The Royal Society has launched the final report of the Brain Waves series, which investigate developments in neuroscience and their implications for society and policy.  Brain Waves 3: Neuroscience, conflict and security examines the potential applications of neuroscience in a military and law enforcement context.  These applications can be divided into two main goals: performance enhancement, ie, improving the efficiency of one’s own forces, and performance degradation, ie, diminishing the performance of one’s enemy.


Performance Enhancement

The report examines a number of areas in which advances in neuroscience could optimise performance in a military context, from the recruitment and training of military personnel to improving cognitive and operational performance in the field.  For example, neuroimaging techniques have revealed that the human brain can process images, such as targets, much faster than the subject is consciously aware of.  A neurally interfaced weapons systems that records these neural markers could therefore potentially provide significant advantages over other system control methods in terms of speed and accuracy.  The report also examines the potential for neuroscience to provide improved avenues for rehabilitation and the treatment of post-traumatic stress disorder.


Performance Degradation

As in many fields of science, knowledge and technologies used for beneficial purposes can also be misused for harmful purposes.  Advances in neuropharmacology and drug delivery are making precise manipulation of the brain for therapeutic purposes increasingly feasible but these advances could also be exploited to create incapacitating chemical weapons.  Some states have already demonstrated an interest and willingness to use such weapons despite the entry into force of the Chemical Weapons Convention (CWC).  One notable example is the deployment of an incapacitating chemical agent (believed to be a mixture of derivatives of the synthetic opiate fentanyl) by the Russian Special Forces during the Moscow theatre hostage crisis in October 2002.  While the siege was brought to an end, 129 of the hostages died following the use of the agent and many others suffered serious and long-term injury, emphasising the challenges of developing and deploying a ‘safe’ incapacitating weapon.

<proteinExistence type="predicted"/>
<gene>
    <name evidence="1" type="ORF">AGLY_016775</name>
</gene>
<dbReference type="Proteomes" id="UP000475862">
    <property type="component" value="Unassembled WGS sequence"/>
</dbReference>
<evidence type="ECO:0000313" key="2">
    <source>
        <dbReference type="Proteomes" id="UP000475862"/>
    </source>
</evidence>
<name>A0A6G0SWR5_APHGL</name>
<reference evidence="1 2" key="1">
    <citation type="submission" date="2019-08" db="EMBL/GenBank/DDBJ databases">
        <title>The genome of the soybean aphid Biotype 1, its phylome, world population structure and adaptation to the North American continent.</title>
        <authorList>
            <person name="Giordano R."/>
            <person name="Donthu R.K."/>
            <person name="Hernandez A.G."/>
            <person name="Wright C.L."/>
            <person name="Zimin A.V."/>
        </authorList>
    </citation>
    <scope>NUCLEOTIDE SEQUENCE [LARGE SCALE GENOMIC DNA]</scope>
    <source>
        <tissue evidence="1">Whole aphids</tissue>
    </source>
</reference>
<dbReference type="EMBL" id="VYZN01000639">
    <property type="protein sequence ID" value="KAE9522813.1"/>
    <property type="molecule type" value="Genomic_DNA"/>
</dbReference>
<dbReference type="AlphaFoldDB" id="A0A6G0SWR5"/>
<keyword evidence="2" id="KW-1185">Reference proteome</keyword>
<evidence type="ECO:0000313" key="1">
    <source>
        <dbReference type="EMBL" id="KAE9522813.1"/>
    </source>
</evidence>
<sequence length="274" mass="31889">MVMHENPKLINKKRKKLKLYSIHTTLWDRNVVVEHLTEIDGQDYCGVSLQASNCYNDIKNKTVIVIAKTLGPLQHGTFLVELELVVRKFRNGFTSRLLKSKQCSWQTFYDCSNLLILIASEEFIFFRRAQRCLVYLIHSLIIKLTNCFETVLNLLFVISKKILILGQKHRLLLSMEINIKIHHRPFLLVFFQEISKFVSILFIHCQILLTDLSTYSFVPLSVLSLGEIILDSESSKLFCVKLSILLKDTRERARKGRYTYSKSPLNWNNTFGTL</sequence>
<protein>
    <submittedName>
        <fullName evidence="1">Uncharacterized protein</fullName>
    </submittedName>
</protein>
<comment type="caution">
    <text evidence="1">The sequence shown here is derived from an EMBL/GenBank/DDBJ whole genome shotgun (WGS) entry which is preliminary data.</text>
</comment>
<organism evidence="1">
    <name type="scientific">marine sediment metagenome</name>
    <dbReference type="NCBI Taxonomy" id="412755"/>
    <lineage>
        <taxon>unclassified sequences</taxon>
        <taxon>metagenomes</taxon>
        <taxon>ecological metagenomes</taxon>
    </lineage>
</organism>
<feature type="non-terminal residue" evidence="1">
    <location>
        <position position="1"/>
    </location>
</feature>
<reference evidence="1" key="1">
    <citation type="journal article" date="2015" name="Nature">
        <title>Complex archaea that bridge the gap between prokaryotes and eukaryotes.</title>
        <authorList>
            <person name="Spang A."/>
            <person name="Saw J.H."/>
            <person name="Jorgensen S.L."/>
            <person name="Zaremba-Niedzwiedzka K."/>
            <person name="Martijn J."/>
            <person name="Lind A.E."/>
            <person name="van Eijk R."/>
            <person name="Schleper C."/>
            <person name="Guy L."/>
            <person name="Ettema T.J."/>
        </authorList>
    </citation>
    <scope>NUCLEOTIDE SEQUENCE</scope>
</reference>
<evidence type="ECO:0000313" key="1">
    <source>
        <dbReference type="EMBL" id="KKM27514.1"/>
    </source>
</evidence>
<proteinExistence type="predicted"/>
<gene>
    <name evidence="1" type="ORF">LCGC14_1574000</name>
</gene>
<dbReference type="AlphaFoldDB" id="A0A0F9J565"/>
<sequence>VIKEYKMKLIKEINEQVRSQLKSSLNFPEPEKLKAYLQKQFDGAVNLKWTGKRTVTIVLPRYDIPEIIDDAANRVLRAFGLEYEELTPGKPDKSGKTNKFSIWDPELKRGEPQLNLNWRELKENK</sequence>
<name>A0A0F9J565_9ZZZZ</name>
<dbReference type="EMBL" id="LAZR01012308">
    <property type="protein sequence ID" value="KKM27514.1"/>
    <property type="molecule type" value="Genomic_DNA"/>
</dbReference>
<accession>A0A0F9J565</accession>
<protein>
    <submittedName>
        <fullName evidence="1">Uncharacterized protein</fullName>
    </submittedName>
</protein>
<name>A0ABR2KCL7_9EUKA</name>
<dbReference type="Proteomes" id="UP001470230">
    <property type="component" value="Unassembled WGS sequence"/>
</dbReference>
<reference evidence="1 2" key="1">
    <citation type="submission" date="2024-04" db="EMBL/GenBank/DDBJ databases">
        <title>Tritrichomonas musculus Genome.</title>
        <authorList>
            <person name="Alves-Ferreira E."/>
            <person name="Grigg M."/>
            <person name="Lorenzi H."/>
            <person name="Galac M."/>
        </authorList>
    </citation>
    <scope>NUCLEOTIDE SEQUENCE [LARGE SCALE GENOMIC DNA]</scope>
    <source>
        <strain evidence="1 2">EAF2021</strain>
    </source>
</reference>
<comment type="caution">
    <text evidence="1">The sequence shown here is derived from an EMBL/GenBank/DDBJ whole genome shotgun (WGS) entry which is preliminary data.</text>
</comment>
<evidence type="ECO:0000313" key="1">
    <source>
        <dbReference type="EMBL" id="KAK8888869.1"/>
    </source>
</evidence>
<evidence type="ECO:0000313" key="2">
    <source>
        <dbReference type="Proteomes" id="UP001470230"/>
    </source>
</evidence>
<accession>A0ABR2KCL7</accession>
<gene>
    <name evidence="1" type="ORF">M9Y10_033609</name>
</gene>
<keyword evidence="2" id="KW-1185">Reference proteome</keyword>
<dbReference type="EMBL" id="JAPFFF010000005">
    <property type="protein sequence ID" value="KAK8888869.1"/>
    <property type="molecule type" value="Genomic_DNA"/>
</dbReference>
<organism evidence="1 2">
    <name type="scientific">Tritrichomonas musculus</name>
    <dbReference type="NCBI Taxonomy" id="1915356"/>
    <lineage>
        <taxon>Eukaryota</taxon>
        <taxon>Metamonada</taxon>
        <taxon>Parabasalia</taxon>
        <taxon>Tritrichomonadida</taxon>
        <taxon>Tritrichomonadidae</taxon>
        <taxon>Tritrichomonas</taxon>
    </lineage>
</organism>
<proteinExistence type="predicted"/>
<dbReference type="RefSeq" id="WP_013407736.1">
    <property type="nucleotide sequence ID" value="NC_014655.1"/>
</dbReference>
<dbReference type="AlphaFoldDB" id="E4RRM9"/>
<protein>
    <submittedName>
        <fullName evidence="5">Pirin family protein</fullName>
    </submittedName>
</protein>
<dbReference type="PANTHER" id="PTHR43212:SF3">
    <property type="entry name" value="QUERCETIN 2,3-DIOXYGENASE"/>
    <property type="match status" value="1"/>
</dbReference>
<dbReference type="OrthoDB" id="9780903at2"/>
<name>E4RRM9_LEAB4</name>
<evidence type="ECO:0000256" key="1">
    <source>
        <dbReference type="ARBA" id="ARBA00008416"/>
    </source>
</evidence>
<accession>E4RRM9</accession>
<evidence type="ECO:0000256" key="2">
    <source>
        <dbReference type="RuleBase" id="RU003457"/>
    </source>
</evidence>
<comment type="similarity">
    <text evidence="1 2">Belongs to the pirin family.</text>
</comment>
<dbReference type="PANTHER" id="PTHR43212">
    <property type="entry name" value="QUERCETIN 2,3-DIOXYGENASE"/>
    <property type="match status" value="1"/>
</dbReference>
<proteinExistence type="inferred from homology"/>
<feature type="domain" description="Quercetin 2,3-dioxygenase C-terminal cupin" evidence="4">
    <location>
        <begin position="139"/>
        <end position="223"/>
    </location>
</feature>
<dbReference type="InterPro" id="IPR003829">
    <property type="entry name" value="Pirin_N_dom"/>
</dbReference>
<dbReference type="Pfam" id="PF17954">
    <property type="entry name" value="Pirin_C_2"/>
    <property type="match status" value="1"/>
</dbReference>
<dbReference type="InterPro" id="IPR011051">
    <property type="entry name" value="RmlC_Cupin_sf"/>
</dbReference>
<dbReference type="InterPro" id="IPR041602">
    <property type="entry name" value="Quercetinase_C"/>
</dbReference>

The CWC bans the development and use of all toxic chemicals as weapons, including those that cause temporary incapacitation, but includes an exemption for ‘law enforcement purposes including domestic riot control’, which is open to some ambiguity as to range of toxic chemicals permissible.  Due in part to this ambiguity, the international response following the Russian use of fentanyl derivatives in the Moscow theatre siege was muted.  Furthermore, the UK government position on incapacitating chemical weapons appears to have recently shifted.  A 1992 statement given to the UK parliament by the then Foreign Office Minister indicated that that the UK considered riot control agents to be the only toxic chemicals permissible for law enforcement purposes. However a more recent statement in August 2009 indicates a less restrictive interpretation of the CWC and suggests that the use of incapacitating chemical agents for law enforcement purposes would be in compliance with the CWC as long as they were in types and quantities consistent with that permitted purpose.

As Brain Waves 3: Neuroscience, conflict and security emphasises, it is not technically feasible to develop an absolutely safe incapacitating agent and delivery system because of inherent variables such as the size, health and age of the target population, secondary injury and the requirement for medical aftercare.  The UK government should therefore publish a statement on the reasons for its apparent shift in position on the interpretation of the CWC’s law enforcement provision and countries adhering to the CWC should address the definition and status of incapacitating chemical weapons under the CWC at the Review Conference in April 2013.